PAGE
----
Pneumonia is an inflammatory process within the lungs that causes the alveoli to fill with fluid or pus. So you can see here how the alveoli have this fluid accumulated in them. And if you remember from our gas exchange lecture, alveoli filled with fluid do not allow for efficient gas exchange, so this definitely causes problems. A common misconception is that pneumonia is a lung infection. Actually, it can be infectious or non infectious. If it is infectious, of course, it’s either a bacterial or viral source. Noninfectious pneumonia can come from things like aspiration where the patient breathes in food or fluid or even vomit – that fluid gets into the alveoli. Or we can see post-op pneumonia because patients are drowsy or in pain, they’re not taking deep breaths and they’re not moving around – so any mucus they have is going to settle in their lungs into the alveoli.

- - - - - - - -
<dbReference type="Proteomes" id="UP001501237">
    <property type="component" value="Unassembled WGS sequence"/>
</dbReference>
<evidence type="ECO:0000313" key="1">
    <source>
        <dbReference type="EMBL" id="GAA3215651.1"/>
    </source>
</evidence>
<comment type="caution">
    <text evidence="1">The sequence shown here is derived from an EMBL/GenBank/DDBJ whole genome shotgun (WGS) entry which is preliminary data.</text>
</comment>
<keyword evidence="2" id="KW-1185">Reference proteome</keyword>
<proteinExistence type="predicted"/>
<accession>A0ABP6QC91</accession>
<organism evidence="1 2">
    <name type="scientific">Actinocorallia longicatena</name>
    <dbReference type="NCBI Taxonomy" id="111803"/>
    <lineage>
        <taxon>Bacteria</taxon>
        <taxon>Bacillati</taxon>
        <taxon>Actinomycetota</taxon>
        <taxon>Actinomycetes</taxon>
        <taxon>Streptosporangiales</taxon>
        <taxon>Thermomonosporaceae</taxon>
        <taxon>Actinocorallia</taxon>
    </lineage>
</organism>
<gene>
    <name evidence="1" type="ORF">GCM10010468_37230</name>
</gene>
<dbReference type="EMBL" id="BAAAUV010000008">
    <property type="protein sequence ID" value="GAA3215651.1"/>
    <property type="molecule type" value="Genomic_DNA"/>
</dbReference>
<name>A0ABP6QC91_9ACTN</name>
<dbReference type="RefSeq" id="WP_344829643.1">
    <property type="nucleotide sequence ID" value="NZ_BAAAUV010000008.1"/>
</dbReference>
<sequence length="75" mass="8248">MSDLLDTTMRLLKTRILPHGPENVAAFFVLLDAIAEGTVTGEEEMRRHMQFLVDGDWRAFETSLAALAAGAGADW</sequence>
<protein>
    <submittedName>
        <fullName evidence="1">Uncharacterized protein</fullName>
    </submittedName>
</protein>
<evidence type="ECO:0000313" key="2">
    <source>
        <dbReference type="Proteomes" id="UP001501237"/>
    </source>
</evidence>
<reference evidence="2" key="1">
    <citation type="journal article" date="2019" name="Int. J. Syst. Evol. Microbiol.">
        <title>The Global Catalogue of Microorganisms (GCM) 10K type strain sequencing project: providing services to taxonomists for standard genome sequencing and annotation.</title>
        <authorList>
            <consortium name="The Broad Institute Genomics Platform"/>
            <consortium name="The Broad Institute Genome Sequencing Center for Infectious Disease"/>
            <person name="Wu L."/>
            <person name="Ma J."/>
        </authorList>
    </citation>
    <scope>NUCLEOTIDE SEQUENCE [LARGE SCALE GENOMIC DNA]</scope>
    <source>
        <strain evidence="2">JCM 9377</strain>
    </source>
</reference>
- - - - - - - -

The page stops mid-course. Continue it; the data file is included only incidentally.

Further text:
We can classify pneumonia by how the patient contracted it as well. There’s community acquired pneumonia – that’s when the patient contracts it from someone in the community – maybe someone came to work sick or sent their child sick to daycare. It’s acquired out in the community. There’s also hospital-acquired pneumonia. This means that the patient came in without pneumonia and developed it during their stay. The majority of the time, this is caused by poor hand hygiene and poor infection control on the part of the nurses. It could be ventilator-associated pneumonia – you can see sometimes we have to open the tube to suction, sometimes we don’t do good enough oral care, and that bacteria makes its way down the tube into the lungs. Again, if the patient aspirates they can get pneumonia and it’s our job to recognize the risk and prevent it. And again, we have a lot of interventions we can implement to prevent post-op pneumonia, so we need to make sure we’re implementing those. Then finally there’s something called opportunistic pneumonia. This occurs in immunocompromised patients. An organism makes its way into their system. Someone with a normal immune system would have been able to fight it off, but this patient can’t. It’s like a thief who sees a purse lying around so he just grabs it – it’s an easy target.